Page last updated at 13:10 GMT, Thursday, 27 March 2008

World Bank fears Pakistan crisis

A Pakistani stock broker stands before a panel at Karachi Stock Exchange
Shares in Pakistan have powered ahead despite political problems

Pakistan must take immediate action to prevent its economy from collapse, the World Bank has warned.

It said that "painful adjustments" would be needed to prevent a crisis sparked by high oil and food prices.

Under President Pervez Musharraf, the country's economy flourished. The United Nations predicts 2008 growth at 6.5% despite its political troubles.

But there are fears that growth, which has been led by consumer spending, could be hit by imported inflation.

"This is not yet a crisis, but the economic picture for Pakistan is not good," said World Bank vice president Praful Patel.

The World Bank warned that the rising budget deficit, higher inflation, a growing current account deficit and sinking foreign exchange reserves could all threaten Pakistan's economy unless the new government took urgent action.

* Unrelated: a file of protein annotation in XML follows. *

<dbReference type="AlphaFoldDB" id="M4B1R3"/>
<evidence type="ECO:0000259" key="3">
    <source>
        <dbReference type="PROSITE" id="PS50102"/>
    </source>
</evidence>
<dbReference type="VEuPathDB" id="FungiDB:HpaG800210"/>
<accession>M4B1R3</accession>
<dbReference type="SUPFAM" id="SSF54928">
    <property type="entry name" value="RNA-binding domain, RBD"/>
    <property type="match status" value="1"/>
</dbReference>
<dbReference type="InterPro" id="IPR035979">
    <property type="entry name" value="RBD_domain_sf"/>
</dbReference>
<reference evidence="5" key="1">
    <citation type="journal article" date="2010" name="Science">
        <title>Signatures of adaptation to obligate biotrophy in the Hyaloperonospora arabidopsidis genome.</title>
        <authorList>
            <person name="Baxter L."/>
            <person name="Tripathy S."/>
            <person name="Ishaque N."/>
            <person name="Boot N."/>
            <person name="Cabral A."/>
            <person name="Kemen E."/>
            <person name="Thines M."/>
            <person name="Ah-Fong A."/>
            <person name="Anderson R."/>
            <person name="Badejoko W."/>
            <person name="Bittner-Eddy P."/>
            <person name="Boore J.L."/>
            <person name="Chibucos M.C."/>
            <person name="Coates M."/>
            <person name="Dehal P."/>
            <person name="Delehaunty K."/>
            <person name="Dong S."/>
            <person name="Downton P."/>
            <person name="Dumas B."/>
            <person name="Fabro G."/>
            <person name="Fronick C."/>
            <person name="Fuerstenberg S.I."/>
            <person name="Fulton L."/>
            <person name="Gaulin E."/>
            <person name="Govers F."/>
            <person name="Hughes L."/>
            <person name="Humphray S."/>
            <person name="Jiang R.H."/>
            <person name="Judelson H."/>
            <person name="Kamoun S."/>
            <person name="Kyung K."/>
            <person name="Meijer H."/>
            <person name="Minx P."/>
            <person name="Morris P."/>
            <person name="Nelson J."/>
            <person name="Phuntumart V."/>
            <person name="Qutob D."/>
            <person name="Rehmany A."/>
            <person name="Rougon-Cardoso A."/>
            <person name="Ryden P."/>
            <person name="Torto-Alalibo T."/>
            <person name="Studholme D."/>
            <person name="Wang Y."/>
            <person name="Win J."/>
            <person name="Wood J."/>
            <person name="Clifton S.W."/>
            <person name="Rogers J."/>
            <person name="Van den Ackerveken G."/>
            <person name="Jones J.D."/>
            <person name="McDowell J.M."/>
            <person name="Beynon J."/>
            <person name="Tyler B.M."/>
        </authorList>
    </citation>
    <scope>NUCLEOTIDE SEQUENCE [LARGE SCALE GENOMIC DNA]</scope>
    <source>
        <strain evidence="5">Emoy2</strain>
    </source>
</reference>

'Painful adjustments'

"Growth can only continue if Pakistan adjusts to the new global reality, which includes high prices for oil, commodities and foodstuffs such as wheat," Mr Patel said.

The comments came after Bank officials met with representatives of new Prime Minister Yusuf Gilani, who is the leader of the coalition government opposed to President Musharraf, in a three-day visit.

The Bank noted that there were some positive areas in the economy, as foreign investment remained strong and the stock market had posted gains.

The Karachi Stock Exchange's benchmark index closed at a record high at 15,198.86 on Wednesday.

The World Bank said its team discussed changes in oil imports, taxation and prioritising government spending in order to lower the budget deficit while protecting the poor.

Subsidy programmes could include cash transfers, which were given to families affected by the devastating 2005 earthquake, to offer "an appropriate safety net for the poor".

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